The views of this article are the perspective of the author and may not be reflective of Confessions of the Professions.
Maintain a sterile field to provide support for physicians and nurses during endoscopy procedures. Prepare and maintain instruments and equipment. May obtain specimens.
Sample of reported job titles:
Certified Endoscopy Technician, Certified Flex Endoscope Reprocessor, Certified Flexible Endoscope Reprocessor (CFER), Certified Flexible Endoscopy Reprocessor, Endoscope Technician, Endoscopy Specialty Technician, Endoscopy Technician (Endo Technician), Gastrointestinal Technician (GI Technician)
Clean, disinfect, or calibrate scopes or other endoscopic instruments according to manufacturer recommendations and facility standards.
Prepare suites or rooms according to endoscopic procedure requirements.
Assist physicians or registered nurses in the conduct of endoscopic procedures.
Collect specimens from patients, using standard medical procedures.
Maintain or repair endoscopic equipment.
Perform safety checks to verify proper equipment functioning.
Attend in-service training to validate or refresh basic professional skills.
Place devices, such as blood pressure cuffs, pulse oximeter sensors, nasal cannulas, surgical cautery pads, and cardiac monitoring electrodes, on patients to monitor vital signs.
Position or transport patients in accordance with instructions from medical personnel.
Maintain inventories of endoscopic equipment and supplies.
Conduct in-service training sessions to disseminate information regarding equipment or instruments.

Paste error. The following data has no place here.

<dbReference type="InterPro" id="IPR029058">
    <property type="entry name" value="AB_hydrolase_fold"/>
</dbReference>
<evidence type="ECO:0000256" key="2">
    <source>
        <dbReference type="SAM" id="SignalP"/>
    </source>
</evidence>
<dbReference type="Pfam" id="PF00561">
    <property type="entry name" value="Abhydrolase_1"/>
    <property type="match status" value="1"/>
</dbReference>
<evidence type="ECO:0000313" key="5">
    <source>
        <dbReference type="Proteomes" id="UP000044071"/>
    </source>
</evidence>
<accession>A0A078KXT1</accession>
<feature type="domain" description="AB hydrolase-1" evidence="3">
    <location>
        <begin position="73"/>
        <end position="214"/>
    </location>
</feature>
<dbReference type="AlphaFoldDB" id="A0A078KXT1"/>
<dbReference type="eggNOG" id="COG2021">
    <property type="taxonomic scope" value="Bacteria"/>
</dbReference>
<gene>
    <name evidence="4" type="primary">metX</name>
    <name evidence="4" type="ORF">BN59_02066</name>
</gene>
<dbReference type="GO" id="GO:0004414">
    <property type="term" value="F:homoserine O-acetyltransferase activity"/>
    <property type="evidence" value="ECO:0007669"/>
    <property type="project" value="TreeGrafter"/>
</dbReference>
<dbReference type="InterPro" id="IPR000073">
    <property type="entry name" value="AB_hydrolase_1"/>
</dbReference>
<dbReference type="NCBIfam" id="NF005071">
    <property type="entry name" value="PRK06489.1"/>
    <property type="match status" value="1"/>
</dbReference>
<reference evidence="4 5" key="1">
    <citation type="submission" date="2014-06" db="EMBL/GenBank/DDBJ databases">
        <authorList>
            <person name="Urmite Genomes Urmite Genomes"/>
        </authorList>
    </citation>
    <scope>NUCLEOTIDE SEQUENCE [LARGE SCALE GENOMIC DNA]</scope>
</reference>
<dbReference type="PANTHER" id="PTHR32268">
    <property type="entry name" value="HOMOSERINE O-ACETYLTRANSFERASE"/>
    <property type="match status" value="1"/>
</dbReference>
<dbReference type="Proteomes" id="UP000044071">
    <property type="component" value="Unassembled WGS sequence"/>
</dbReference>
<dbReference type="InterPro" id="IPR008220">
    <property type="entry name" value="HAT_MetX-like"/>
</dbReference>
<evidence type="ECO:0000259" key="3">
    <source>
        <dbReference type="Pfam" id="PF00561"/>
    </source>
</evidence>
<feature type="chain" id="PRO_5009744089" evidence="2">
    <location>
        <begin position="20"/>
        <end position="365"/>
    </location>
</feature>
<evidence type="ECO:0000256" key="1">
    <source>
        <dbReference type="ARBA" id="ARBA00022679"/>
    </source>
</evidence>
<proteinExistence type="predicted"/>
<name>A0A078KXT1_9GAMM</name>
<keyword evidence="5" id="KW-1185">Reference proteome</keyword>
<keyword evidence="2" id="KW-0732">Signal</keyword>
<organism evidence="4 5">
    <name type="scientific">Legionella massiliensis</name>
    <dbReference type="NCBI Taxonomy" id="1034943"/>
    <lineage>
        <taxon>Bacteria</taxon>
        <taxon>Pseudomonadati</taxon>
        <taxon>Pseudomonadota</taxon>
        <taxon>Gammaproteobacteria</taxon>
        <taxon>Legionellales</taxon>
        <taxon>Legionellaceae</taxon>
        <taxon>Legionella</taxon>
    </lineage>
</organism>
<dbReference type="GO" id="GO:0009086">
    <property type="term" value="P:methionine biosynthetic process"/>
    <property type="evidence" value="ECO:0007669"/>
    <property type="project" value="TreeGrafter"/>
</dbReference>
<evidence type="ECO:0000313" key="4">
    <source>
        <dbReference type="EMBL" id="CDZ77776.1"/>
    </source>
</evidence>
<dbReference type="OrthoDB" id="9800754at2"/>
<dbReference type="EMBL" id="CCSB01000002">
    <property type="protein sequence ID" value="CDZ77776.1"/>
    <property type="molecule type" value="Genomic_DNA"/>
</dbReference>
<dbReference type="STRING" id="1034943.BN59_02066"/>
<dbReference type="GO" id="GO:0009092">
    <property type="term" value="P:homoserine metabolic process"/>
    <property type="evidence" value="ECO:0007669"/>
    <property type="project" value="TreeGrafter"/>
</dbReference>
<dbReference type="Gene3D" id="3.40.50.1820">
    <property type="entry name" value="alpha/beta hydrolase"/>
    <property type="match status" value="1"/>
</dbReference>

Read current literature, talk with colleagues, or participate in professional organizations or conferences to keep abreast of developments in endoscopy.
Hot Technologies are requirements frequently included in employer job postings.
Assisting and Caring for Others — Providing personal assistance, medical attention, emotional support, or other personal care to others such as coworkers, customers, or patients.
Inspecting Equipment, Structures, or Materials — Inspecting equipment, structures, or materials to identify the cause of errors or other problems or defects.
Communicating with Supervisors, Peers, or Subordinates — Providing information to supervisors, co-workers, and subordinates by telephone, in written form, e-mail, or in person.
Handling and Moving Objects — Using hands and arms in handling, installing, positioning, and moving materials, and manipulating things.
Training and Teaching Others — Identifying the educational needs of others, developing formal educational or training programs or classes, and teaching or instructing others.
Getting Information — Observing, receiving, and otherwise obtaining information from all relevant sources.
Updating and Using Relevant Knowledge — Keeping up-to-date technically and applying new knowledge to your job.
Documenting/Recording Information — Entering, transcribing, recording, storing, or maintaining information in written or electronic/magnetic form.
Evaluating Information to Determine Compliance with Standards — Using relevant information and individual judgment to determine whether events or processes comply with laws, regulations, or standards.
Organizing, Planning, and Prioritizing Work — Developing specific goals and plans to prioritize, organize, and accomplish your work.
Making Decisions and Solving Problems — Analyzing information and evaluating results to choose the best solution and solve problems.
Monitoring Processes, Materials, or Surroundings — Monitoring and reviewing information from materials, events, or the environment, to detect or assess problems.
Controlling Machines and Processes — Using either control mechanisms or direct physical activity to operate machines or processes (not including computers or vehicles).
Identifying Objects, Actions, and Events — Identifying information by categorizing, estimating, recognizing differences or similarities, and detecting changes in circumstances or events.